Style Guide

Download our Style Guide as a PDF

Please ensure manuscripts are in a standard font, 12-point font size and contain minimal formatting. 

Illustrations should be sent as high resolution, separate files in a standard image format (jpeg, PNG, etc) rather than embedded in manuscripts. Low resolution images may not be used. Please indicate in the manuscript where you would like images to appear. The caption will be the film title in italics. 

Do not use square brackets in your article or endnotes as this messes with our endnotes system. (Round brackets are fine), [square brackets are not].


Australian spelling, Macquarie Dictionary

Colour rather than color
Dialogue rather than dialog
Recognisable rather than recognizable
Neighbour rather than neighbor
Travelled rather than traveled 

Film titles 

In italics, followed by director’s name and year of release in parentheses. Example: Wake in Fright (Ted Kotcheff, 1971) 

For non-English language films, list the original title first. Followed by the English title in parentheses, if there is one.
Example: Il deserto rosso (Red Desert, Michelangelo Antonioni, 1964). Thereafter use the English title. 

The only exception to this is if the film is commonly known in English by its foreign title, such as La Jetée

Book and newspaper titles 

In italics.
Example: As The Age critic Jake Wilson wrote, Mad Dog Morgan is a classic example of ’70s Ozploitation. 


One to ten as words, 11 and above as digits. 


23 October 2015
’60s (not sixties or 60’s)
20th century (not 20th Century, twentieth century, Twentieth Century) 

Quotes and punctuation 

For sentences, punctuation inside quote marks.
Example: Although Bazin wrote, “the Western is the only genre whose origins are almost identical with those of the cinema itself,” others have disputed this claim.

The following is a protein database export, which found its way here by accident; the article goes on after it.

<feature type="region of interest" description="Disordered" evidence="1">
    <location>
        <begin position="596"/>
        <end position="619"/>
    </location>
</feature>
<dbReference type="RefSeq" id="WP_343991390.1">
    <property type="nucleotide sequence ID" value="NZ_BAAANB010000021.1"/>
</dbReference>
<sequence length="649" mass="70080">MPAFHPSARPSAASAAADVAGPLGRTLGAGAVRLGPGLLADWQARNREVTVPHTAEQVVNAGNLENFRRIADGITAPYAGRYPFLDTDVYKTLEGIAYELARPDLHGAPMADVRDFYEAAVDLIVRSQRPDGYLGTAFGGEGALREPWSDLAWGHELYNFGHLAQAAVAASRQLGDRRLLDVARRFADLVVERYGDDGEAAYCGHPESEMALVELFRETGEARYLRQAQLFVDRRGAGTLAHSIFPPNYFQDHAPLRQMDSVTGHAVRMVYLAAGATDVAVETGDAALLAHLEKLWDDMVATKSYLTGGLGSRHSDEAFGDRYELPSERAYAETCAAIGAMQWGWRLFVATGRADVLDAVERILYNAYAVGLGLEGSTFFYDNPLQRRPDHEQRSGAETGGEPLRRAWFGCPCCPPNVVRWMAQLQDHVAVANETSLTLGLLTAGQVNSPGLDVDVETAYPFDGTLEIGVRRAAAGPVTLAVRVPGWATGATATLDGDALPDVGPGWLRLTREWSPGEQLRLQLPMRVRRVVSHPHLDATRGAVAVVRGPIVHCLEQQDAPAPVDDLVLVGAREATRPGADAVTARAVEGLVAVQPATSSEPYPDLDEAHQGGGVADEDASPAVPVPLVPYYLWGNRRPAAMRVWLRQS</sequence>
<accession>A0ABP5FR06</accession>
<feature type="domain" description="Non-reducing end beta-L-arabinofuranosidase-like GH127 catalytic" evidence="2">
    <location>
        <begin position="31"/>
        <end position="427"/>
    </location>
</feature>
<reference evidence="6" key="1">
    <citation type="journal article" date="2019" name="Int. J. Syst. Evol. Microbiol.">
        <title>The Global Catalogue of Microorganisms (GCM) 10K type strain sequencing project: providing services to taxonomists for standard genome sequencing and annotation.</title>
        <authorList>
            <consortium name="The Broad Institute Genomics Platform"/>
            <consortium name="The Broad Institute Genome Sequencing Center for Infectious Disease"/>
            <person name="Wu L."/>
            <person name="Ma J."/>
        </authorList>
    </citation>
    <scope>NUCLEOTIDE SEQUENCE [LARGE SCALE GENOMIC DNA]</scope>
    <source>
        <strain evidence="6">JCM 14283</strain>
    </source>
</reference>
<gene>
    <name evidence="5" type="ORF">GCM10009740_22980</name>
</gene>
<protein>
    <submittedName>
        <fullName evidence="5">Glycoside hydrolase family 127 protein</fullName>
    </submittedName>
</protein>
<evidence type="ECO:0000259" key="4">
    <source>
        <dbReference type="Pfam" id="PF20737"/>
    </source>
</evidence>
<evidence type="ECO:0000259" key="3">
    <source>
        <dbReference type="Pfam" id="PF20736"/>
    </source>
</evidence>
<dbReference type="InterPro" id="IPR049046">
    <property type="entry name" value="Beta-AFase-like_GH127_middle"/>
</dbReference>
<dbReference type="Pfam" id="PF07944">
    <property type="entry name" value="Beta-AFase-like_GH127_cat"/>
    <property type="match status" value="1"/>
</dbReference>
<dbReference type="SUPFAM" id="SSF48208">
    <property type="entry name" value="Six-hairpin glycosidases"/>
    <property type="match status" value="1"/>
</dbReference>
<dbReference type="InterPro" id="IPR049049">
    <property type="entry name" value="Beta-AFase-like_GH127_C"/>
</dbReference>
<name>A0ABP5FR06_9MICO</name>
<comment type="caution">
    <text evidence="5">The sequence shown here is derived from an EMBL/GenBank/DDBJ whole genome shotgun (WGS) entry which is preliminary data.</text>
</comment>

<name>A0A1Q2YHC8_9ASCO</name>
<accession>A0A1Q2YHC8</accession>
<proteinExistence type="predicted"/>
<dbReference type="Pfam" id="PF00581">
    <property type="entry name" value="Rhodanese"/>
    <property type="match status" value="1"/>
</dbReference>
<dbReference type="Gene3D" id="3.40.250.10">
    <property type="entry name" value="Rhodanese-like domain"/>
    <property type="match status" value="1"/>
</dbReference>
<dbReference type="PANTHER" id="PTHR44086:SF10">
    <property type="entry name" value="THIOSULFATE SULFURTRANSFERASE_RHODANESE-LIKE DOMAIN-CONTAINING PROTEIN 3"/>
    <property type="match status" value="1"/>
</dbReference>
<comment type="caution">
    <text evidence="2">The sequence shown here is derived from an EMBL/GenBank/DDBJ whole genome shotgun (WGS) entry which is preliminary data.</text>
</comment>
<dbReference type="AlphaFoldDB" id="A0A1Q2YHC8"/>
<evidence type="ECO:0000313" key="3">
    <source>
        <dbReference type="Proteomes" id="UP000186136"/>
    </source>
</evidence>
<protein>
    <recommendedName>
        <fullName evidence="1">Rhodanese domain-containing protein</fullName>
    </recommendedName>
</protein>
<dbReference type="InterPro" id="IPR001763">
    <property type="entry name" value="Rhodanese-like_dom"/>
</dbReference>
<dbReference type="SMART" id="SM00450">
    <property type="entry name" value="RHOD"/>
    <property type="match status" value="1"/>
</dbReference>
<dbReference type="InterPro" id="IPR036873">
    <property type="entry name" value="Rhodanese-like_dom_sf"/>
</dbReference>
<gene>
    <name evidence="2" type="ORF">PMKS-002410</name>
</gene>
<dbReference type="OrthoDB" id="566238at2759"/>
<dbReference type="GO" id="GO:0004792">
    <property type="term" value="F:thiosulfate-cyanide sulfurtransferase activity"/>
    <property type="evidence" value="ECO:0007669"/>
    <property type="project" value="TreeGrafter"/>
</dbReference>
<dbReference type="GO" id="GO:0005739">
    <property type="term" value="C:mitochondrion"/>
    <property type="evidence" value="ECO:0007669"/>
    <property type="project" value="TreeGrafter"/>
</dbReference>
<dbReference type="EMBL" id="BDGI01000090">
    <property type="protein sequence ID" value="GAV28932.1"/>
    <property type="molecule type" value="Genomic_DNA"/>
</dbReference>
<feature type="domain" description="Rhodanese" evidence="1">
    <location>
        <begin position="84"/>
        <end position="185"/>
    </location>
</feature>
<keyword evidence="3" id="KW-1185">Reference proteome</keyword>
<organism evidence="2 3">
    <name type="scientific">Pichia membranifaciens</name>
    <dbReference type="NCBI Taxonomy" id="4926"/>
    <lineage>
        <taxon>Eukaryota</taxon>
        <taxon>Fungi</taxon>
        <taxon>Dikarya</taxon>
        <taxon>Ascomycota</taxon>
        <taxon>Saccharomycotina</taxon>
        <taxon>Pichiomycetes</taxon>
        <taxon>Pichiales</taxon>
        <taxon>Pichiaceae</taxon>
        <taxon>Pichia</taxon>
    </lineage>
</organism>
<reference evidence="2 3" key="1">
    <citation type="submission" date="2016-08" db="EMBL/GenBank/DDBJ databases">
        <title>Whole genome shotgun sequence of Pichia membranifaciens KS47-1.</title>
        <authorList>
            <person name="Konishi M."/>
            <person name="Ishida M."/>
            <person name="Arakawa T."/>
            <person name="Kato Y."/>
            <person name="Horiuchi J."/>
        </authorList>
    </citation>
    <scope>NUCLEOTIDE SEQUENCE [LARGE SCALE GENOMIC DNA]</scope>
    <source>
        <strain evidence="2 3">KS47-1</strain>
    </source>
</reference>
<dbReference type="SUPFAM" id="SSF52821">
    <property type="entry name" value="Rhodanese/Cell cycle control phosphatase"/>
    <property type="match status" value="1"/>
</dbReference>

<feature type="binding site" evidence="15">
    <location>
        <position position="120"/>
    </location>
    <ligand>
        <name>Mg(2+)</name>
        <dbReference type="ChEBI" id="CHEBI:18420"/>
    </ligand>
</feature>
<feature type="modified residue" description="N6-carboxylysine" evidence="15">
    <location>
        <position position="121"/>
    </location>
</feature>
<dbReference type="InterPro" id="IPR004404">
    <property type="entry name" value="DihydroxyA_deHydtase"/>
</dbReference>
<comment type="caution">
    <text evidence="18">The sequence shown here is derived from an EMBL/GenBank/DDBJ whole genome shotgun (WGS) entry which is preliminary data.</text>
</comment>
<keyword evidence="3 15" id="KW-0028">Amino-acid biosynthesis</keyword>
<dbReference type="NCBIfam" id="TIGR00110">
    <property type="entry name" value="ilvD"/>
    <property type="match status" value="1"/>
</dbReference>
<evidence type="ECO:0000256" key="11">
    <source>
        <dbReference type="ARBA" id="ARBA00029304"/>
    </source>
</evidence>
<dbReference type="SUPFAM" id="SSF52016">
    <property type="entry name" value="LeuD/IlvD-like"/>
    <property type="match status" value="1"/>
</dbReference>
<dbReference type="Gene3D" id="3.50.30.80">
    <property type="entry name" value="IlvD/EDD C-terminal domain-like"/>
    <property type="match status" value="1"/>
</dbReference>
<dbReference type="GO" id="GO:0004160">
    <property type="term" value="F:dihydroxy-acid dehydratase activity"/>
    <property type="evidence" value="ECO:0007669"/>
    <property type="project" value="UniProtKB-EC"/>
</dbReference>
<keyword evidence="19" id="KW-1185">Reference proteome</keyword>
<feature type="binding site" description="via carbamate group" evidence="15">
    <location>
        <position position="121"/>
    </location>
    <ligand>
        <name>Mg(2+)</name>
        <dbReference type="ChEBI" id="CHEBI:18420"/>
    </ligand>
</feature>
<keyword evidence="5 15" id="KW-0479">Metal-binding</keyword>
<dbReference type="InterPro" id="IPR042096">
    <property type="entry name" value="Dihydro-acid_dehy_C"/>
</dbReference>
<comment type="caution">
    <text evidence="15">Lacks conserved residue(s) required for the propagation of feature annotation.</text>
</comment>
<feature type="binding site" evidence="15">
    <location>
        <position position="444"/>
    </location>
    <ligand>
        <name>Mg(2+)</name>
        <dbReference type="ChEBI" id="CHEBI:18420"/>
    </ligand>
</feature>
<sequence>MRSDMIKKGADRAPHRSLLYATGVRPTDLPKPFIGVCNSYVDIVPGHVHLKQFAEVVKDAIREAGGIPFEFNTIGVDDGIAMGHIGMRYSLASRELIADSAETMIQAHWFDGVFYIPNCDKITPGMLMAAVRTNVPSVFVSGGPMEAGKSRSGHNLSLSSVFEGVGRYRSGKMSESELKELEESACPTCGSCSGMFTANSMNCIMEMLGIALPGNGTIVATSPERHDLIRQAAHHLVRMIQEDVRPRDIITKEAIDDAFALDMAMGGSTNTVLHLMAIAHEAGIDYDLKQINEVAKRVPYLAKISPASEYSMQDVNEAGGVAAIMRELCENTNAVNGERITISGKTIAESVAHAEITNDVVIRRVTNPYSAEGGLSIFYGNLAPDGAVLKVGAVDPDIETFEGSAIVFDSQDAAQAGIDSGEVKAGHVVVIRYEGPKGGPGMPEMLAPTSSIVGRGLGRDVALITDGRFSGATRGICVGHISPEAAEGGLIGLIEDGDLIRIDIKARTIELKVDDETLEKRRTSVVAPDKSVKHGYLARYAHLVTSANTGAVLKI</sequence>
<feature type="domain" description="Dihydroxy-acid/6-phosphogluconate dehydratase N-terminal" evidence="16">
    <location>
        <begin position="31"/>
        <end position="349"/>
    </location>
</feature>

When quoting within the paragraph, use double quotation marks. Use single quotation marks for quotes within these quotes.
Example: Truffaut quotes Hitchcock as saying, “In many of the films now being made, there is very little cinema: they are mostly what I call ‘photographs of people talking.’” 

For single words or very short phrases, punctuation outside quote marks. Example: She later declared that of all her films, this was her “least favourite”. 


En dashes for dashes within sentences, with a space either side.
Example: It remains to be seen if more of her work will be discovered – so far only the films made after 1928 are known to exist. 


Title case all subheadings. 

Additional points 

Filmmaker, rather than film-maker. 

Gordon Willis’ cinematography, NOT Gordon Willis’s cinematography. 

Naming Conventions 

Western order (given name followed by family name) for persons from the America’s, Europe, India, Thailand, Australia, New Zealand and the Philippines.
Example: Fabrice Du Welz bridges the gap between Flemish and Walloon cultures, Du Welz’s “Ardennes”-trilogy… 

Eastern order (family name followed by given name) for persons from China, Japan, North and South Korea.
Example: Bong Joon-ho’s auteurism is defined by his rich artistic collaboration with the star-actor Song Kang-ho. Gisaengchung (Parasite, 2019) is Bong and Song’s fourth collaboration. 

Aboriginal and Torres Strait Islanders 

It is a mark of respect to refer to an Aboriginal person by their language or cultural group, if you know it.